Boulder Adventure filmmaker, Michael Brown wants to teach others how to live like he has. Brown’s career spans all seven continents, covering subjects from wild places conservation to social justice. He has captured footage of ice caves for NOVA, tornadoes for Discovery, the South Pole for National Geographic, mountain climbing for IMAX and avalanches for the BBC, winning three Emmys along the way. But Brown, 51, and the father of two young boys, says that besides his family life, he’s most proud about introducing storytelling to the next generation of filmmakers.

“The effect that the wilderness has on people is profound,” he says. “Going outdoors and doing something hard, sometimes dangerous, brings out the best in people.”

At the Adventure Film School, which he founded and where he currently serves as guest instructor, he explains to students that too many adventure films today are simply glorified home videos. “It all comes down to the art of storytelling. It’s not about pretty pictures and fancy camera moves,” he advises, “although the common iPhone captures better images than early video cameras.”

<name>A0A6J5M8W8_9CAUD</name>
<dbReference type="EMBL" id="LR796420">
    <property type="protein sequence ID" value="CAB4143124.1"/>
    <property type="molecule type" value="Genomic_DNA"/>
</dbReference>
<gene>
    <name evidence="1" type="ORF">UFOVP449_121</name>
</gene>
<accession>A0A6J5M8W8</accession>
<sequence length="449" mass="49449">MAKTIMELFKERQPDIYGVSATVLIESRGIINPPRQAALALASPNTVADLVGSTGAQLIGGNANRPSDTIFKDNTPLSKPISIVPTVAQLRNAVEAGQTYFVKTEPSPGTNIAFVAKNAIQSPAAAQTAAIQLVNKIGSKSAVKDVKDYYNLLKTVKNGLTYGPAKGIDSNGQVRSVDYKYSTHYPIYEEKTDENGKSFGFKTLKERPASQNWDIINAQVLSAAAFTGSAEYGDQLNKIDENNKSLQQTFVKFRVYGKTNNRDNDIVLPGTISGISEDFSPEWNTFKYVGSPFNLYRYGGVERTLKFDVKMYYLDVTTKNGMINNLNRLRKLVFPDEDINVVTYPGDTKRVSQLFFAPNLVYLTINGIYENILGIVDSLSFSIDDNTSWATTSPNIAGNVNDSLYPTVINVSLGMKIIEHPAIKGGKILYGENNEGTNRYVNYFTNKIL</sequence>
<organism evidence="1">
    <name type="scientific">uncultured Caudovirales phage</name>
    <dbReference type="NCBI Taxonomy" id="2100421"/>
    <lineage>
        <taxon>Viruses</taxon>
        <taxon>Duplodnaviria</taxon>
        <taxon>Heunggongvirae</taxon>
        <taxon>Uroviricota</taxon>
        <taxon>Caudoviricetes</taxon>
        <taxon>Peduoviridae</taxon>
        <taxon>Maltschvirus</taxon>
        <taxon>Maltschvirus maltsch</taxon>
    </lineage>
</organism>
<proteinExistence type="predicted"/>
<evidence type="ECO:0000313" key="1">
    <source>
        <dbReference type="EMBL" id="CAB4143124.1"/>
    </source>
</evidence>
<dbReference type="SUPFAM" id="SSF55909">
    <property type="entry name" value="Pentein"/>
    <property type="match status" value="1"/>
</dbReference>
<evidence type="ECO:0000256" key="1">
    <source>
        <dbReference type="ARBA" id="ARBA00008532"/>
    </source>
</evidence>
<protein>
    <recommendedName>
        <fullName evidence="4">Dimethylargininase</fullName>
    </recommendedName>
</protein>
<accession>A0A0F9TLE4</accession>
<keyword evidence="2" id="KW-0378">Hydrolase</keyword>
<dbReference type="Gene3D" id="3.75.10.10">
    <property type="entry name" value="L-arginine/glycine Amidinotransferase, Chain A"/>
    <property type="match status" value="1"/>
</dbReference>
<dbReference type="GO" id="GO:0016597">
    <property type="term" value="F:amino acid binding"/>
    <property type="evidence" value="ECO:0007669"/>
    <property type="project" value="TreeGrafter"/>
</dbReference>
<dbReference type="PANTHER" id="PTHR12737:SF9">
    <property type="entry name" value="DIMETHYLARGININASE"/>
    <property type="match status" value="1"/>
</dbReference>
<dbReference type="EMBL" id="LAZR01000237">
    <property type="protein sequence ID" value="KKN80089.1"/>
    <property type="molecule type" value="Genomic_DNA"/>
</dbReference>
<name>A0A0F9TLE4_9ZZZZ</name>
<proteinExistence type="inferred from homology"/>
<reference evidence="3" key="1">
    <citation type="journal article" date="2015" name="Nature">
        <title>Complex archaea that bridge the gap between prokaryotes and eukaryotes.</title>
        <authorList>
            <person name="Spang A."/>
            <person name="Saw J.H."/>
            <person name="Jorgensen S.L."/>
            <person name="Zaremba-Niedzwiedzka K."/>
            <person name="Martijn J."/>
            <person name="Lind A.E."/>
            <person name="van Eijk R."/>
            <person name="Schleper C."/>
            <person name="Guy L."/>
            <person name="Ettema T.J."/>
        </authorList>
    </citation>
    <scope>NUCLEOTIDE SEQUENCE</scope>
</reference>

Most of all, Brown loves to see his students learn and carry the torch. “Now I watch as students are making films better than what I produced at their age, and way better than previous generations. It’s a great joy for me to see that ‘aha!’ moment when a young filmmaker’s idea comes to life on the screen.”

Brown, who also teaches at the Adventure Filmmakers’ Workshops during the Banff Mountain Film Festival, is in final edits of a fall 2017 film about blind athlete Erik Weihenmayer’s 277-mile kayak descent of the Colorado River through the Grand Canyon.

“Wisdom and life experience are incredible assets for filmmakers. You recognize things you may not have recognized when you were young. The biggest teacher of all is pain.” He should know: Brown summited Everest five times, all with a viewfinder frozen to his goggles.

Jeff Blumenfeld